Last night on Nov 13 was a big step for my 4-year-old boy. He slept by himself in his own bed, in his own room for the very first time. This morning when I saw him, I asked him, “Did you sleep in your own bed last night?” He beamed with a big smile and was so proud of himself, raising his hands in the air to celebrate and saying, “Yes, I did! Yayee! And I wasn’t lonely!” I gave him a high-ten and told him I was so proud of him. It was such a huge step for him in his process of growing up. I know there are a lot of various theories about co-sleeping, whether should or should not and until what age. Having our son sleep in our bed was a judgment call we made because sleeping in company for him helped him to rest much more than if he were by himself. And repeated good night’s rests were essential to the healing of his body.
Leading up to this significant night were many conversations about how sleeping in your own bed and in your own room was part of growing up, that there was nothing to be afraid of and his bed and room were especially for him. There were several attempts by him to sleep on his own but they were not fulfilled. He found himself back in our bed. We didn’t forced or pressure him. We gave him the choice if he wanted to sleep that night in our bed he could or if he wanted to try sleeping in his own bed he could. My wife would read to him his night time story, say his nightly prayers with him and sleep in his bed with him until he fell asleep. But many times, he would get up and come back to our bed. We knew he would do it when he was ready for it. We talked it over with him many times before he finally did it. But as we were coaching him, he asked a question that stumped me: “So growing up means being alone?” “Well, no, that’s not it,” I said, fumbling over my words because I knew what the physical action of no longer sleeping with mommy and daddy as a family symbolically looked like – what sleeping in his own bed alone looked like. Of course this made me think about the importance of growing up as an individual and progressively developing one’s independence as not equating to being alone. And yet, I’ve wondered how much our culture promotes that exact message, that our highly valued form of individualism actually creates more aloneness. And, what would it essentially mean to communicate to a child that you’re growing up into your own person which means some separation from mom and dad as life progresses and yet you’re never really alone or detached from mom and dad on a meaningful, practical level? I said to him that, “You’re not alone. Mommy and Daddy are always here for you.” Those are the words. But as something physical has been removed from him (a physical thing that meant a lot to him in these early years of his life), I feel the importance of emphasizing something else that’s physical, tangible that conveys to him that he is not alone – that familial community is still essentially a part of his life and to the development of his identity. I want to convey to him in a felt way that increasing levels of independence and individualism doesn’t mean finding yourself in a vacuum. I believe a strong, loving and healthy family (as healthy as any family can actually be) and being deeply connected to that family is insurmountably vital to a person, especially to a young soul that’s growing up. I don’t want him to think that independence means aloneness. The two don’t have to be equated.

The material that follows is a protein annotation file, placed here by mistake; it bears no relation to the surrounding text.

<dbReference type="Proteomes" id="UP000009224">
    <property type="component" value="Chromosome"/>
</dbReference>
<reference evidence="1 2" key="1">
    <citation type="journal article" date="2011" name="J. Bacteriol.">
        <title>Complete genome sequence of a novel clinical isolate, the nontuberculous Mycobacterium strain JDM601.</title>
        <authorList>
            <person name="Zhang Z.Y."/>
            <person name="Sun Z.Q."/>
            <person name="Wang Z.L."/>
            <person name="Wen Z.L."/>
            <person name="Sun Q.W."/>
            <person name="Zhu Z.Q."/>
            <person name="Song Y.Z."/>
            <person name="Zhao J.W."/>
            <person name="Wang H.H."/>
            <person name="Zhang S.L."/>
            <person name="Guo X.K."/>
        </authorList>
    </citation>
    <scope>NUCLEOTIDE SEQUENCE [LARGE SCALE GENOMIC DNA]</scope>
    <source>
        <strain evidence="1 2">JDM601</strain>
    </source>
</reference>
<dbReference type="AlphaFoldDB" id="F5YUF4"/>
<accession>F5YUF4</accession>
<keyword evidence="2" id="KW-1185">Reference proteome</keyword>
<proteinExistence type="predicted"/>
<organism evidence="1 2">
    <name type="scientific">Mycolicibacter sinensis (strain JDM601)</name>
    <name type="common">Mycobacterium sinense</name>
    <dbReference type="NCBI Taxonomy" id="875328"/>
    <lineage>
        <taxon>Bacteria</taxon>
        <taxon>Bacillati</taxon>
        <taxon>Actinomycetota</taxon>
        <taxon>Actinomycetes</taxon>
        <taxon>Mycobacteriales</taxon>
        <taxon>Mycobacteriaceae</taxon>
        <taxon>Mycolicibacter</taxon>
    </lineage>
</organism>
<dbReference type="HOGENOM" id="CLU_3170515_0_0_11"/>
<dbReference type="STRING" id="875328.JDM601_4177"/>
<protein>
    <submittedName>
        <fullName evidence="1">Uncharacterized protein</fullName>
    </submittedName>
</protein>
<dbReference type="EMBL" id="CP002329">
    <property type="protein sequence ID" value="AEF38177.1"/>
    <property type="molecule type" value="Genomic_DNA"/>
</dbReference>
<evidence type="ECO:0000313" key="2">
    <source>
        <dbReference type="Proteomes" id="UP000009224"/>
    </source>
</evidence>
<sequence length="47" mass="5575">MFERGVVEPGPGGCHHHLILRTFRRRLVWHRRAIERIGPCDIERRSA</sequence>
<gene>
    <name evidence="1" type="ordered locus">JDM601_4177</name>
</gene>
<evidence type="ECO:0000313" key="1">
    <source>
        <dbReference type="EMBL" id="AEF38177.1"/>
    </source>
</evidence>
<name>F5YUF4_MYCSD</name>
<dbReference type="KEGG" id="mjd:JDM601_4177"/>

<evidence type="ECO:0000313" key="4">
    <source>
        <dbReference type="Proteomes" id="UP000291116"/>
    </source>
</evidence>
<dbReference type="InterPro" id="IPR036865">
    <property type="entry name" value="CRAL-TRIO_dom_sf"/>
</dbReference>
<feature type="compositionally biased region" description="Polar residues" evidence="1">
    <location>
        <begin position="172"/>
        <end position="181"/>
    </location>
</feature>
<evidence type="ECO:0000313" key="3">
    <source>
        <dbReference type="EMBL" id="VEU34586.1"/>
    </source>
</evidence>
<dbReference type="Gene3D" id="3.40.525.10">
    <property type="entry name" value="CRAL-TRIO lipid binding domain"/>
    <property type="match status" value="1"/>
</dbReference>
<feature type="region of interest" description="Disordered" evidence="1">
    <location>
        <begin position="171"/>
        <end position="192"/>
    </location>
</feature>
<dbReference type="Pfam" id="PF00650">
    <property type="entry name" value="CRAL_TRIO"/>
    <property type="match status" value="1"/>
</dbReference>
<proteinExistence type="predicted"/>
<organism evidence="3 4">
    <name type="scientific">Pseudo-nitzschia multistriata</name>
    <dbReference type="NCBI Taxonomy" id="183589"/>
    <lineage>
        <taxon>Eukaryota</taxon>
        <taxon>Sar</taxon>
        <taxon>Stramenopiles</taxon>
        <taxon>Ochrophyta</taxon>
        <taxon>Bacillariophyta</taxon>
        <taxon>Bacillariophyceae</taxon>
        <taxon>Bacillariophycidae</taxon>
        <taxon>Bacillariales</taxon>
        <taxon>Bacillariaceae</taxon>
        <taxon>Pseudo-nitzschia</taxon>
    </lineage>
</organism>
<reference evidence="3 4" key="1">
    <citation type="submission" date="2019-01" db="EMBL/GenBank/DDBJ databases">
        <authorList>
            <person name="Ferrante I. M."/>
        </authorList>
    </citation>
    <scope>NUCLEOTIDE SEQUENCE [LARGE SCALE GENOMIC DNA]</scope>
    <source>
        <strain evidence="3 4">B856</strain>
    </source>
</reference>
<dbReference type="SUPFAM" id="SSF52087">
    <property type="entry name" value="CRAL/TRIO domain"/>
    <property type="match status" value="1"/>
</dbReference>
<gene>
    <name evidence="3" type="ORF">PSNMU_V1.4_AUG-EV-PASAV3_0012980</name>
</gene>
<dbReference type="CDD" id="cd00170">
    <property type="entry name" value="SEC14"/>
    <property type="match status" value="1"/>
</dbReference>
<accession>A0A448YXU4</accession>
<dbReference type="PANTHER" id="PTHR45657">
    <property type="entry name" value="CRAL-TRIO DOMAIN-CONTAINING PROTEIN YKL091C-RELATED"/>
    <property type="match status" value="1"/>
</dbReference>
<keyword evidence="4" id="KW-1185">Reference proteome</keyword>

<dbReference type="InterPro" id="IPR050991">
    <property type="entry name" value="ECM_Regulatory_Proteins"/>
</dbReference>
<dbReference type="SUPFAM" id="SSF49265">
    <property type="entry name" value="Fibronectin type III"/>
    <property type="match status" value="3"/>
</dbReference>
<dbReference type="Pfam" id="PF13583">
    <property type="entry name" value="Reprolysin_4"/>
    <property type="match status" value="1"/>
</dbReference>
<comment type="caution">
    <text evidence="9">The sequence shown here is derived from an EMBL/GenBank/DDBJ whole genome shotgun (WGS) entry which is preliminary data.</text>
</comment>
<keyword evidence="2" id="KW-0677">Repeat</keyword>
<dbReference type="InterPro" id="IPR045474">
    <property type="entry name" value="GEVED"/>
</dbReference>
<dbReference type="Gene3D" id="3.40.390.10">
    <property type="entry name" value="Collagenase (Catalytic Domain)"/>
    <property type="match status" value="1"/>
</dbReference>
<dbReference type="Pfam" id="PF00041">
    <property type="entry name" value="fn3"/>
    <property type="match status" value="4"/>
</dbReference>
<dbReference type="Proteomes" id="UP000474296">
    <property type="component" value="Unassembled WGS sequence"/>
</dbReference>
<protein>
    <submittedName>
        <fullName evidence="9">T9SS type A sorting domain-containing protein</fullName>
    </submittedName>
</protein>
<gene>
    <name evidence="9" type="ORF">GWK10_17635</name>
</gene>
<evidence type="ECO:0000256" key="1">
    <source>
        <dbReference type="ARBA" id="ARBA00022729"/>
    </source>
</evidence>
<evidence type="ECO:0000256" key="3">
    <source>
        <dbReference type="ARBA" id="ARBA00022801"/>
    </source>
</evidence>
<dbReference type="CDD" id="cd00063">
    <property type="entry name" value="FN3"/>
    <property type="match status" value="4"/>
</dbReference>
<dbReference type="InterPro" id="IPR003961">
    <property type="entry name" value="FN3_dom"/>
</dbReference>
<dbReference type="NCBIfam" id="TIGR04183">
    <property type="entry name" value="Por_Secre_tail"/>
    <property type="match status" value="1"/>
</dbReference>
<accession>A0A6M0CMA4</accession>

Well, you may think that perhaps him sleeping in his own bed for the first time is more of a significant step for me than it is for him! Yeah, it is.